Is 1/3 of Your Day Impacting You?
We spend on average a third of our day there... what impact is it having on us overall?
Many of us (looking at you new parents) don't get much of it... or not as much as we'd like! Some of us get lots and feel refreshed come the morning; and then there's those who get lots and still wake up achy and overtired.
Well, the ones with a newborn disturbing their Zzzz's the solution is...? You probably already nodded off before finishing that sentence; so we'll move on to the other problem group, the ones who get a good number of hours of sleep but still wake up tired and achy.
There are some standard tips that I tend to go through with patients regularly:
First of all... how old is your mattress? More than ten years old? Odds are it's done its duty I'm afraid. If you're seeing the rolling hills of the Highlands of Scotland when you look at your mattress... perhaps it's time to trade it out for something that more resembles Saskatchewan.
The next thing is to look at the firmness of a mattress. All research into supporting structure while we sleep points to a firm or at the least medium firm mattress. So if you're sinking into your mattress then in all likelihood it's far too soft. I usually recommend memory foam mattresses, like the Endy mattress for ultimate comfort and support. (Here is a link to save $50 on one as well!)
Contouring the Curves While We Sleep
We want the mattress to contour our curves, especially when side sleeping, this is where memory foam gets the big win in my books.
Pillows, Pillows, pillows
I know... there are a million different shapes, fills and sizes.... and for good reason!
We want the pillow to support our unique shape. You can line up the ten people closest to you and see in all likelihood at least 5 different shapes and sizes; if not all 10! So how would one type of pillow work for all of them?? It won't.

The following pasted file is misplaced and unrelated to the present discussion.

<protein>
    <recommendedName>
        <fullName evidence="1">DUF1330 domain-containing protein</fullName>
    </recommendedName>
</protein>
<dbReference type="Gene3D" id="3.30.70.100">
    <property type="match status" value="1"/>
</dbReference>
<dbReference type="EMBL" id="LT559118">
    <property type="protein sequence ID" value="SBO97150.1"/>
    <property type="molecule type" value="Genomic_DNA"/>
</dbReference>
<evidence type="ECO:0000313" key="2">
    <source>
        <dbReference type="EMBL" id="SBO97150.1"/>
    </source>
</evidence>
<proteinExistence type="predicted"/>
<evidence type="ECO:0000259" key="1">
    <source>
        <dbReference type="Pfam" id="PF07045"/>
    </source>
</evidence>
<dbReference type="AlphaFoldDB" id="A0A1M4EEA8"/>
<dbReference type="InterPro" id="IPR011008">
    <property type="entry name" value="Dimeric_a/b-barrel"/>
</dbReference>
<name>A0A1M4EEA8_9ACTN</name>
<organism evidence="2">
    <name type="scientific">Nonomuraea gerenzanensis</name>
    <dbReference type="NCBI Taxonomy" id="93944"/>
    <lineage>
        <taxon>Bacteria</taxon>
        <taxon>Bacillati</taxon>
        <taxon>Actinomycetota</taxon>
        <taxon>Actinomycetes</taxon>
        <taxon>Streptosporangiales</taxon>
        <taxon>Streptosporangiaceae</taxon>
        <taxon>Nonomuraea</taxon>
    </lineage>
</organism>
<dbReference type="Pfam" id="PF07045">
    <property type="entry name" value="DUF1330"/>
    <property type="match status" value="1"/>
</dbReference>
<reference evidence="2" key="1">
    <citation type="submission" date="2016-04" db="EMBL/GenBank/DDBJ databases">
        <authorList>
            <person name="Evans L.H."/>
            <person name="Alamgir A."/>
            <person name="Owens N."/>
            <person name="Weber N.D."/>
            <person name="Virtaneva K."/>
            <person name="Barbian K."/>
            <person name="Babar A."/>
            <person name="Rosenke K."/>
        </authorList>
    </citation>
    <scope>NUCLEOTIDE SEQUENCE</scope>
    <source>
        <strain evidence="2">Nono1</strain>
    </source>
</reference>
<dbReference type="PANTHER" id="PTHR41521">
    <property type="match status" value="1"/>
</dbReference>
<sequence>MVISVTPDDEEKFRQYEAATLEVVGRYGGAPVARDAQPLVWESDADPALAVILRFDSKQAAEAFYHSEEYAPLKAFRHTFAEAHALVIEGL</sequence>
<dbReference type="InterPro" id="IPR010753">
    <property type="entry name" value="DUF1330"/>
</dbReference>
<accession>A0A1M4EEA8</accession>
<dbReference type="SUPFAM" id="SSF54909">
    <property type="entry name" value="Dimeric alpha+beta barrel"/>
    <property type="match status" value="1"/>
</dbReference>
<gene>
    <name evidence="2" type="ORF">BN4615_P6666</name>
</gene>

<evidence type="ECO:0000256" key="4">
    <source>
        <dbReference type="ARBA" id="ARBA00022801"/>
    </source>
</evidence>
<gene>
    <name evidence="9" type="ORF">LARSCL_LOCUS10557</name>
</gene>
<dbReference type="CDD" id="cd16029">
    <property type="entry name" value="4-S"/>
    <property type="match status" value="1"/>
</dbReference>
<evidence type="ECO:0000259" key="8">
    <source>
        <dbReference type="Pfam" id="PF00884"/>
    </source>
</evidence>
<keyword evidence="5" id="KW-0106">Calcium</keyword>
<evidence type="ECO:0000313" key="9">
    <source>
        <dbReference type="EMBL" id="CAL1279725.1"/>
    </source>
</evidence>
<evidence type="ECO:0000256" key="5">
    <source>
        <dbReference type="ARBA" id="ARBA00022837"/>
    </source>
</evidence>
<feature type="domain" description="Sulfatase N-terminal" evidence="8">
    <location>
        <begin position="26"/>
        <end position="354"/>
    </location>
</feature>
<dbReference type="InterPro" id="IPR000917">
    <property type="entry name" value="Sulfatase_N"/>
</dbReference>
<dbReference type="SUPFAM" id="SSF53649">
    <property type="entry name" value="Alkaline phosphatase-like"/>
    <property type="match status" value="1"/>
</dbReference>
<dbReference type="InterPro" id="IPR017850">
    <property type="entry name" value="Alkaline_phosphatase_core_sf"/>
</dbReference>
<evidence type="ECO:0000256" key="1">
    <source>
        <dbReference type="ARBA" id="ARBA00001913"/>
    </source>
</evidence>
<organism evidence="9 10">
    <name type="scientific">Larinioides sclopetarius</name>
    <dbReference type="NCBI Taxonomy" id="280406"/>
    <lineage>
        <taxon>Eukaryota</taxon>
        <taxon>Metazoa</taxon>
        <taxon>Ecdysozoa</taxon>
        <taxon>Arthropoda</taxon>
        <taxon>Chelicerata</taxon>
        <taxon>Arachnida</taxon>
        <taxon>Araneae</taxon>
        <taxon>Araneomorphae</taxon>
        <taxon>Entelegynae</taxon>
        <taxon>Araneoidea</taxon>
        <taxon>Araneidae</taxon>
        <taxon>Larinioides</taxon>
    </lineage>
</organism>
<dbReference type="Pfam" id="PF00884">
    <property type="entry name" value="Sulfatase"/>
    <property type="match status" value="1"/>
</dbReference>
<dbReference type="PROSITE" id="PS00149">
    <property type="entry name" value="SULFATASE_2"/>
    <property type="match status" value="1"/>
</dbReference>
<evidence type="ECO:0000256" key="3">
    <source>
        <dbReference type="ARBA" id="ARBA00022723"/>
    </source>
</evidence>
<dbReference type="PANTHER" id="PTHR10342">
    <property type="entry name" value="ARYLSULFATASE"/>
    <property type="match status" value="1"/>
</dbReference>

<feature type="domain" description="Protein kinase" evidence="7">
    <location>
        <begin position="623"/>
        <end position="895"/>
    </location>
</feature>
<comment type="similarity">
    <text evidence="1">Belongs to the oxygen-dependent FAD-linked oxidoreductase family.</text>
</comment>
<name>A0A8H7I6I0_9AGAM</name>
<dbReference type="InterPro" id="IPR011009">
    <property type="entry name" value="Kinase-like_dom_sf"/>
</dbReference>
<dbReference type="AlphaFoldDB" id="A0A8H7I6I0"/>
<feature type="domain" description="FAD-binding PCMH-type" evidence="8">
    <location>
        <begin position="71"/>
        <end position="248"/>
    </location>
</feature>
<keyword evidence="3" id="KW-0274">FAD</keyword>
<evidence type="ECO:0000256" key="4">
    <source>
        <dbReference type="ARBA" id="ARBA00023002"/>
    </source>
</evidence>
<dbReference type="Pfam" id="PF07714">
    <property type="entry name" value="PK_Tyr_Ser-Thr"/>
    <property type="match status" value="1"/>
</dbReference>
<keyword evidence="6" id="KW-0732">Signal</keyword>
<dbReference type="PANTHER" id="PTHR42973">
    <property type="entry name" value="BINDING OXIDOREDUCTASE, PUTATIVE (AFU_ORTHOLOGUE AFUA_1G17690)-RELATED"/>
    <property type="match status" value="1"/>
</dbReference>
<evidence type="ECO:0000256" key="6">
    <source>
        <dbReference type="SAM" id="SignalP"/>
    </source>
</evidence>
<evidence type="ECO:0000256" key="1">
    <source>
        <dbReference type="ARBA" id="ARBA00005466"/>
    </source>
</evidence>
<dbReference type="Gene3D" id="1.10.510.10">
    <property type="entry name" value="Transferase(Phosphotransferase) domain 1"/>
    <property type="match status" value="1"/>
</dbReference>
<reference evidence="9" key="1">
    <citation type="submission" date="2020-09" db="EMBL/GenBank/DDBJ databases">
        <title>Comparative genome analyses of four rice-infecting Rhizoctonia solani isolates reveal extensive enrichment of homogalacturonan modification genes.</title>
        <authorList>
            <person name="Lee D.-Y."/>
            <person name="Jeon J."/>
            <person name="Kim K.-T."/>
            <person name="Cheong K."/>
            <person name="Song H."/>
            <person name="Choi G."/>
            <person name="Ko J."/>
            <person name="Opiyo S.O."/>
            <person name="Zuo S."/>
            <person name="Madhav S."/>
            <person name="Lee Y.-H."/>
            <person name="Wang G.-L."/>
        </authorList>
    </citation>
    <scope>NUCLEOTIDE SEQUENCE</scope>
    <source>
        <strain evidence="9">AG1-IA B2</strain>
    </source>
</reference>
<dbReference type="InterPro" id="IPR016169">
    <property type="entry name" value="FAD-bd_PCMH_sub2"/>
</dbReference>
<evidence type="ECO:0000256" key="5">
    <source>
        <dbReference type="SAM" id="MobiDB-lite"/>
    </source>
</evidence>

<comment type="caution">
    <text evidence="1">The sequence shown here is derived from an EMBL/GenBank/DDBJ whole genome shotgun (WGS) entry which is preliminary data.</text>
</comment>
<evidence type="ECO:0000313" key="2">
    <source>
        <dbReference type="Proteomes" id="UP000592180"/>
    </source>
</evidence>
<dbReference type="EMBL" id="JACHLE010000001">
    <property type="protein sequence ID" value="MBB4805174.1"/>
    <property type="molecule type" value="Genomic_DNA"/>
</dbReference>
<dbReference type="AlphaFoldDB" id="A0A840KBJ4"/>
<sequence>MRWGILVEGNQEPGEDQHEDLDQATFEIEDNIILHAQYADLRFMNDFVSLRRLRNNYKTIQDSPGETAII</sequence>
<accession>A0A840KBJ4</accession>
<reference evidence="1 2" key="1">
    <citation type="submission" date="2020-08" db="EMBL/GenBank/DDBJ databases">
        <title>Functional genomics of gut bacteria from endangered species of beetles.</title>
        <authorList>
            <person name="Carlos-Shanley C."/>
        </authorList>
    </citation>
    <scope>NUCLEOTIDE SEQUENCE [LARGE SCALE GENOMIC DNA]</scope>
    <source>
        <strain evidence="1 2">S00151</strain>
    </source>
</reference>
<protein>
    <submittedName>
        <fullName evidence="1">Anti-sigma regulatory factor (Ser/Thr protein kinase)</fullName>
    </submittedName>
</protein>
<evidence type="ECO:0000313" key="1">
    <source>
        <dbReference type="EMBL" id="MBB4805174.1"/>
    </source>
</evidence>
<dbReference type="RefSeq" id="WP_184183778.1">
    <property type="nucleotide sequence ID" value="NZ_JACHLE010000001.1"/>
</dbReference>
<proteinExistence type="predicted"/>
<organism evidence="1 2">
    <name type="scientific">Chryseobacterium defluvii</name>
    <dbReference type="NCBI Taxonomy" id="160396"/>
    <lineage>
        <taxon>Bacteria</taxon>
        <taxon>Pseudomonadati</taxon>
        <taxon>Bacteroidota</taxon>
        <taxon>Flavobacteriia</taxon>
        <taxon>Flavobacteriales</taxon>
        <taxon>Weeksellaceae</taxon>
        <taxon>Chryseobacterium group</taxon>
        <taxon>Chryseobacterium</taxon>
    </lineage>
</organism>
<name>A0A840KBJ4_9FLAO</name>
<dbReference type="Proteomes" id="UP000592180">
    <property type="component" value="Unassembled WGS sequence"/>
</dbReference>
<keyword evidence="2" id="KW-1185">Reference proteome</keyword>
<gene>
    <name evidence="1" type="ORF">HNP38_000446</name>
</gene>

The pillow that will work for you best is the best one suited to your sleeping position and your build.
For a side sleeper you want to support the head in a neutral position, not allowing it to tip towards one shoulder or the other. The width of your shoulders will determine the depth of a pillow needed and the type of fill will be determined by comfort and amount of support needed (i.e.- how big your head is!).
For a back sleeper you ideally want a pillow that maintains good spinal curvature in the neck, a contour type pillow. A pillow that is undersized will not support your neck through the night; and often make for a sore neck come the morning.
An over sized pillow (or pillows!) will force the head into flexion; usually resulting in a sore upper back and a poor sleeping posture.
You should change your pillows at least every couple of years, depending on the fill type. They flatten out and lose their support over time (kinda like the wavy mattress).
Pillows... wait, what? More Pillows?
Some of us will require a little extra support in our sleep. When you're a side sleeper and your hips are wider than your shoulders you'll find it difficult to stay properly aligned up on your hip at times, so a pillow between the knees helps to support the pelvis through the night. Many ladies find this out in the later stages of pregnancy.
On your back a little bit of cushioning can be helpful for many folks that wake with a low back ache. Depending on build, and flexibility the back of the leg (your hamstrings) can be very tight. Laying flat out will then pull at the pelvis causing some discomfort after a nights rest. First solution? Work to improve the hamstrings by proper stretching and functional movement.
I Tried all that and I'm still tired
If you are doing all the above, and you still don't sleep well or wake up in discomfort you need to have some further investigations. One case I recall vividly had done all the above step, had been to a sleep clinic and still had no answers. Upon checking his spine and structure we found a lot of structural shifts; the culprit? In their case we were able to watch improvements on their 'fitbit' sleep tracker as we improved the function of their nervous system and overall structure.